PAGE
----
What PayPal’s Acquisition of Honey Means for Its E-Commerce Plans

PayPal paid $4 billion to acquire price comparison tool Honey.

PayPal paid $4 billion to acquire price comparison tool Honey. S3studio/Getty Images

Wednesday marked a historic day for PayPal, which announced its acquisition of online price comparison tool Honey for $4 billion, making the buy its biggest ever.

In the announcement, the company said it hopes the merger will “transform the shopping experience for PayPal’s consumers while increasing sales and customer engagement for its merchants.” The move signals a further push toward offering a holistic e-commerce experience, which PayPal has begun attempting in recent years with the integration of its PayPal and Venmo checkout tools.

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“This acquisition is a testament to the fact that disruptors can come in all sizes and come from anywhere,” said Vidya Peters, chief marketing officer at Marqeta, a B2B card issuing platform that powers companies’ online payments. She went on to explain that digital payments are still “ripe for disruption,” with the barriers to entry lower than ever before.

“Honey’s valuation and the acquisition value is a testament to that,” Peters told Observer. “The lines between payments, discounts, rewards and promotions are blurring, and payments platforms need to modernize to meet customer expectations.”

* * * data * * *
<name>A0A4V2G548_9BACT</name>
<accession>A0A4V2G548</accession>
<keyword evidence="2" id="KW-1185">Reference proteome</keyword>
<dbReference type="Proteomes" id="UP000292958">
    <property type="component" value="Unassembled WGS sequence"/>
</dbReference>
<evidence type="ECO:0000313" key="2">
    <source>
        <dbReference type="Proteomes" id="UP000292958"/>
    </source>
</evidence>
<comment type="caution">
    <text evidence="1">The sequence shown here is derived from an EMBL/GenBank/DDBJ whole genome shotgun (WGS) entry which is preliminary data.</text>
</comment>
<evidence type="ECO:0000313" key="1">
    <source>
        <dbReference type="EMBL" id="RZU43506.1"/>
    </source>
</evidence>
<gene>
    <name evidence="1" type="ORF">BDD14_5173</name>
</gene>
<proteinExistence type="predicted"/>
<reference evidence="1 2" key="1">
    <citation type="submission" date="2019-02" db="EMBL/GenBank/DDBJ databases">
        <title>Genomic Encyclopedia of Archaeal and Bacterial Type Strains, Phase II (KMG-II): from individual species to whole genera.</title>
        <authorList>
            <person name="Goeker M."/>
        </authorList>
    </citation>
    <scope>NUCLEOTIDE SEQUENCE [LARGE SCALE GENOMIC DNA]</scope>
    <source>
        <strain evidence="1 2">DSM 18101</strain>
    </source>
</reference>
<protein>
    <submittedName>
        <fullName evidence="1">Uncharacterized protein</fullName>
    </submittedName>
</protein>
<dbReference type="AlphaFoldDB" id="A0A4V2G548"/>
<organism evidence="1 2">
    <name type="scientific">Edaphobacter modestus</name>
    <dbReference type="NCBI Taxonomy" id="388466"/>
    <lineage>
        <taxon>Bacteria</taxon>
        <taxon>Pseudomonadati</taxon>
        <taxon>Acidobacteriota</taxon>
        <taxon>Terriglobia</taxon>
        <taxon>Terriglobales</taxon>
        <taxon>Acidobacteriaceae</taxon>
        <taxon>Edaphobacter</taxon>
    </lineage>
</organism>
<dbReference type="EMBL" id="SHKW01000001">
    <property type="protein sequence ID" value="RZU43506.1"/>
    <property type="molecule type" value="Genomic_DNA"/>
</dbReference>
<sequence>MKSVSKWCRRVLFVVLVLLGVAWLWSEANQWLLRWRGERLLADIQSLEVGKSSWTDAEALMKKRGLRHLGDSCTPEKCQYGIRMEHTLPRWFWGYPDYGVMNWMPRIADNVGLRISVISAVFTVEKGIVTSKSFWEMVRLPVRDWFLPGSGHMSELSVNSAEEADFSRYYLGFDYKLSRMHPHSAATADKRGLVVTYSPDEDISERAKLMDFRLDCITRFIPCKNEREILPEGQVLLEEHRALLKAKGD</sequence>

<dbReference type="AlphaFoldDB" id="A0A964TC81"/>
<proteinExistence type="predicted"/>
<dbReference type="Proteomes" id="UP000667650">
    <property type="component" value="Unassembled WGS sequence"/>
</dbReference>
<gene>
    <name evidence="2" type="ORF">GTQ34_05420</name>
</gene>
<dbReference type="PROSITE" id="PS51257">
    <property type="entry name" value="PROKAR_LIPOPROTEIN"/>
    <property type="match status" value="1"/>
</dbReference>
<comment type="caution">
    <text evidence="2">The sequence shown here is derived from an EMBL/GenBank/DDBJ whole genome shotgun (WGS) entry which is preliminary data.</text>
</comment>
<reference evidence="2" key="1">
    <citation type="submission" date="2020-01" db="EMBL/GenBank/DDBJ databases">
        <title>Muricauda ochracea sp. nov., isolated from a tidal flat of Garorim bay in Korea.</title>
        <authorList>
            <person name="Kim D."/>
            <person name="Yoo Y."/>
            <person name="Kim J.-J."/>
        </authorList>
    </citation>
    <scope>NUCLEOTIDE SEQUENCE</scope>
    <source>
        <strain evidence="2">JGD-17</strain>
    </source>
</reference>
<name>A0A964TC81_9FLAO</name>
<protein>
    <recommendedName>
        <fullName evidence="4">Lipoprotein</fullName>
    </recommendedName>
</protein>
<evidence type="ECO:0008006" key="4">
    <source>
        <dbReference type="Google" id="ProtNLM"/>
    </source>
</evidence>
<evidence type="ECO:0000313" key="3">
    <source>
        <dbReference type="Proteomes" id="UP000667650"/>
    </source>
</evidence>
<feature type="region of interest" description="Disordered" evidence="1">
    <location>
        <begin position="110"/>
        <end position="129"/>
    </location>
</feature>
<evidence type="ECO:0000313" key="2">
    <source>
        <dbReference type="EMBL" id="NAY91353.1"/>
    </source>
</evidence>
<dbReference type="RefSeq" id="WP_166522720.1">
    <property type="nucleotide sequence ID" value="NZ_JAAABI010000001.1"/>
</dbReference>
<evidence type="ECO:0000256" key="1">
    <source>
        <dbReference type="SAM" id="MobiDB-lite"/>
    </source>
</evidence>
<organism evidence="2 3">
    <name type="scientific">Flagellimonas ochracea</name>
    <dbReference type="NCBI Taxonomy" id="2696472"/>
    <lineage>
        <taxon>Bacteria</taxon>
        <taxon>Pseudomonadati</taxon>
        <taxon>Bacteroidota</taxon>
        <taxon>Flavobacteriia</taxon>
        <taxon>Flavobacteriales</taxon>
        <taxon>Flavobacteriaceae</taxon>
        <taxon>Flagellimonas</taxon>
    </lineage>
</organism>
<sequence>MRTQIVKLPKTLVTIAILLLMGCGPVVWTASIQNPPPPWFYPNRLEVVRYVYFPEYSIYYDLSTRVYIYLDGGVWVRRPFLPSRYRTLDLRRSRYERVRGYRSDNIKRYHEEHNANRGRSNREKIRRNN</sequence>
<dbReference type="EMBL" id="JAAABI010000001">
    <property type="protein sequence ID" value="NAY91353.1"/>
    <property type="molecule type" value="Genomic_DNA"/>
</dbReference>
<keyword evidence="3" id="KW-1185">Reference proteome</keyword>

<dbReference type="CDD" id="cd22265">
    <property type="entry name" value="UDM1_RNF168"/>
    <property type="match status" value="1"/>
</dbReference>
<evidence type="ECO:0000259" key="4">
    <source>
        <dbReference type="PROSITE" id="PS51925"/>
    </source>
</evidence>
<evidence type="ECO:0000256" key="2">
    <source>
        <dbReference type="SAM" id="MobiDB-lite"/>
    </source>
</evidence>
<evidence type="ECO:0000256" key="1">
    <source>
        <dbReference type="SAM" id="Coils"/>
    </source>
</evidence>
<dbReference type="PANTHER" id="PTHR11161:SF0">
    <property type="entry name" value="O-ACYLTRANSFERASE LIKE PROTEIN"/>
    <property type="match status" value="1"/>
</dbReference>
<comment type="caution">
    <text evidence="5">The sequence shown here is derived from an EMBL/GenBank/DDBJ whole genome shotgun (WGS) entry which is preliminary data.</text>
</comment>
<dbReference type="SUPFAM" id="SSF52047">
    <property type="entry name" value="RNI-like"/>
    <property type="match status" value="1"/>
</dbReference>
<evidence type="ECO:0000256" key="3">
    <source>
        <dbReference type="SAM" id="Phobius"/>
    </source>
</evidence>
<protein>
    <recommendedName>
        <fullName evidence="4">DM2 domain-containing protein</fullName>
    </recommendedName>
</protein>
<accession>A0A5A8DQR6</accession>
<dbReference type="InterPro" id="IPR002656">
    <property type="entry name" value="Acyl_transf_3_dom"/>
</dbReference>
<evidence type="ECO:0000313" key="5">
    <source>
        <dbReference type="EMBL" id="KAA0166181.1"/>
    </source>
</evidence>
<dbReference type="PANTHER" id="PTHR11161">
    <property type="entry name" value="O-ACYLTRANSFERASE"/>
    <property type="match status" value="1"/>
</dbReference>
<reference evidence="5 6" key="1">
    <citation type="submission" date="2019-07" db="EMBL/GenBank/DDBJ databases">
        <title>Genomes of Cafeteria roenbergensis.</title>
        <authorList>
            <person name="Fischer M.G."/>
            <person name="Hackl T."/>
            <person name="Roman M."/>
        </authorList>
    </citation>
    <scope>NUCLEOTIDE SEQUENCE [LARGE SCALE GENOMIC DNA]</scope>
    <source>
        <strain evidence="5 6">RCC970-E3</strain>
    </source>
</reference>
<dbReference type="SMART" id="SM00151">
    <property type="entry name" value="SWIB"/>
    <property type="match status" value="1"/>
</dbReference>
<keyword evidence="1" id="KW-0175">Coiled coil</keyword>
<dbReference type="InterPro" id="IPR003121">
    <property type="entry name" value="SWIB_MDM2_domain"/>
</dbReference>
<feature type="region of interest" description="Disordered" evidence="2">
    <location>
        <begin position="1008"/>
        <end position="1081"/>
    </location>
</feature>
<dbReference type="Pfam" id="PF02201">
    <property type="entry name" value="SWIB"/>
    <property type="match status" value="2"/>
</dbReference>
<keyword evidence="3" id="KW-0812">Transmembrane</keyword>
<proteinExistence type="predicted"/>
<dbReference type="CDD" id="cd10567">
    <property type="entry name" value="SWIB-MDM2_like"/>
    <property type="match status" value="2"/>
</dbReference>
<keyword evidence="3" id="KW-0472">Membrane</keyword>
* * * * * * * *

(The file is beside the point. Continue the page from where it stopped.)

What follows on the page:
While the acquisition is undoubtedly smart for diversifying PayPal, which already operates several money-focused subsidiaries, some finance experts are cautiously optimistic about the investment.

“Acquiring a coupon comparison tool means they can be involved at the beginning of the search as well as the last step (the payment),” said Ted Rossman, an industry analyst at CreditCards.com, who explained that the sense of caution is due to payments and e-commerce both being crowded spaces. He pointed to coupon code and shopping portal options, such as RetailMeNot, Rakuten and TopCashback.com, as existing Honey competitors.

But with PayPal due to launch a Venmo credit card in the coming year, the brand’s synergy could benefit from closing the online shopping loop for users.

“I think a lot of people still believe PayPal is ‘the eBay payments company,’ and don’t realize they can use PayPal all over the web for online shopping, which is integrated with their existing credit and debit cards and bank accounts,” Rossman said. And so, by integrating Honey, PayPal can incentivize shoppers to purchase with its one-click method rather than their bank card, for example.

What PayPal’s Acquisition of Honey Means for Its E-Commerce Plans